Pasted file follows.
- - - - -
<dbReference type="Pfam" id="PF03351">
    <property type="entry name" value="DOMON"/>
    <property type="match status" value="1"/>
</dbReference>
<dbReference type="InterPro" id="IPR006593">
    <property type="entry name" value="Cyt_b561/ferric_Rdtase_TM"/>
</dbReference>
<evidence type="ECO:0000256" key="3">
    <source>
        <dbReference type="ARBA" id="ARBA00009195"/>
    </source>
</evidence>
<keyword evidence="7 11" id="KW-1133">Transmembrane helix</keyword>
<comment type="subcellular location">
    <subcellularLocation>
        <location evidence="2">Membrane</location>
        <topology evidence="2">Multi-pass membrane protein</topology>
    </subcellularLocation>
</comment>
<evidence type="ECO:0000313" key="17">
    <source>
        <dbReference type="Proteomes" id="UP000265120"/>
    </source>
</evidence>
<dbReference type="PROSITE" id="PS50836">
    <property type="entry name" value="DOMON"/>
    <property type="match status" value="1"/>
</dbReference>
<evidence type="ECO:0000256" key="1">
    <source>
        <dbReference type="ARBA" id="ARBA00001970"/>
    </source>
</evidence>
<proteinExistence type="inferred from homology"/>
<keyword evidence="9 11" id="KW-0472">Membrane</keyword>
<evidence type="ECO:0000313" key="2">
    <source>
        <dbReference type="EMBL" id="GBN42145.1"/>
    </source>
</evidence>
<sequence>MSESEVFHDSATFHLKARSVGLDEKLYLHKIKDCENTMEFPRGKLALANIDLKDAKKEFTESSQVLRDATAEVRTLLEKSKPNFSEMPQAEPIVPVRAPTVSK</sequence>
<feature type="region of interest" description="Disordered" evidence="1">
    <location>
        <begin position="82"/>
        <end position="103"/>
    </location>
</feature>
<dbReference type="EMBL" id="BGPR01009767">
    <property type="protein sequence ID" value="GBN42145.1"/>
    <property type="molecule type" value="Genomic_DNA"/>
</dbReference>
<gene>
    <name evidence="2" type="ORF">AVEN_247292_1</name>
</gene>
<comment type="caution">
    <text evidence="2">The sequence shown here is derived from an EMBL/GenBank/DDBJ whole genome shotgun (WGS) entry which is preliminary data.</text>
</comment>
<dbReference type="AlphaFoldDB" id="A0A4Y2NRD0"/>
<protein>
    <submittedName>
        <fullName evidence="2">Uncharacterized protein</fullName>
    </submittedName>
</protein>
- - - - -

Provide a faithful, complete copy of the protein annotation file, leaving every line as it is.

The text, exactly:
<dbReference type="Pfam" id="PF03351">
    <property type="entry name" value="DOMON"/>
    <property type="match status" value="1"/>
</dbReference>
<dbReference type="InterPro" id="IPR006593">
    <property type="entry name" value="Cyt_b561/ferric_Rdtase_TM"/>
</dbReference>
<evidence type="ECO:0000256" key="3">
    <source>
        <dbReference type="ARBA" id="ARBA00009195"/>
    </source>
</evidence>
<keyword evidence="7 11" id="KW-1133">Transmembrane helix</keyword>
<comment type="subcellular location">
    <subcellularLocation>
        <location evidence="2">Membrane</location>
        <topology evidence="2">Multi-pass membrane protein</topology>
    </subcellularLocation>
</comment>
<evidence type="ECO:0000313" key="17">
    <source>
        <dbReference type="Proteomes" id="UP000265120"/>
    </source>
</evidence>
<dbReference type="PROSITE" id="PS50836">
    <property type="entry name" value="DOMON"/>
    <property type="match status" value="1"/>
</dbReference>
<evidence type="ECO:0000256" key="1">
    <source>
        <dbReference type="ARBA" id="ARBA00001970"/>
    </source>
</evidence>
<proteinExistence type="inferred from homology"/>
<keyword evidence="9 11" id="KW-0472">Membrane</keyword>
<evidence type="ECO:0000313" key="2">
    <source>
        <dbReference type="EMBL" id="GBN42145.1"/>
    </source>
</evidence>
<sequence>MSESEVFHDSATFHLKARSVGLDEKLYLHKIKDCENTMEFPRGKLALANIDLKDAKKEFTESSQVLRDATAEVRTLLEKSKPNFSEMPQAEPIVPVRAPTVSK</sequence>
<feature type="region of interest" description="Disordered" evidence="1">
    <location>
        <begin position="82"/>
        <end position="103"/>
    </location>
</feature>
<dbReference type="EMBL" id="BGPR01009767">
    <property type="protein sequence ID" value="GBN42145.1"/>
    <property type="molecule type" value="Genomic_DNA"/>
</dbReference>
<gene>
    <name evidence="2" type="ORF">AVEN_247292_1</name>
</gene>
<comment type="caution">
    <text evidence="2">The sequence shown here is derived from an EMBL/GenBank/DDBJ whole genome shotgun (WGS) entry which is preliminary data.</text>
</comment>
<dbReference type="AlphaFoldDB" id="A0A4Y2NRD0"/>
<protein>
    <submittedName>
        <fullName evidence="2">Uncharacterized protein</fullName>
    </submittedName>
</protein>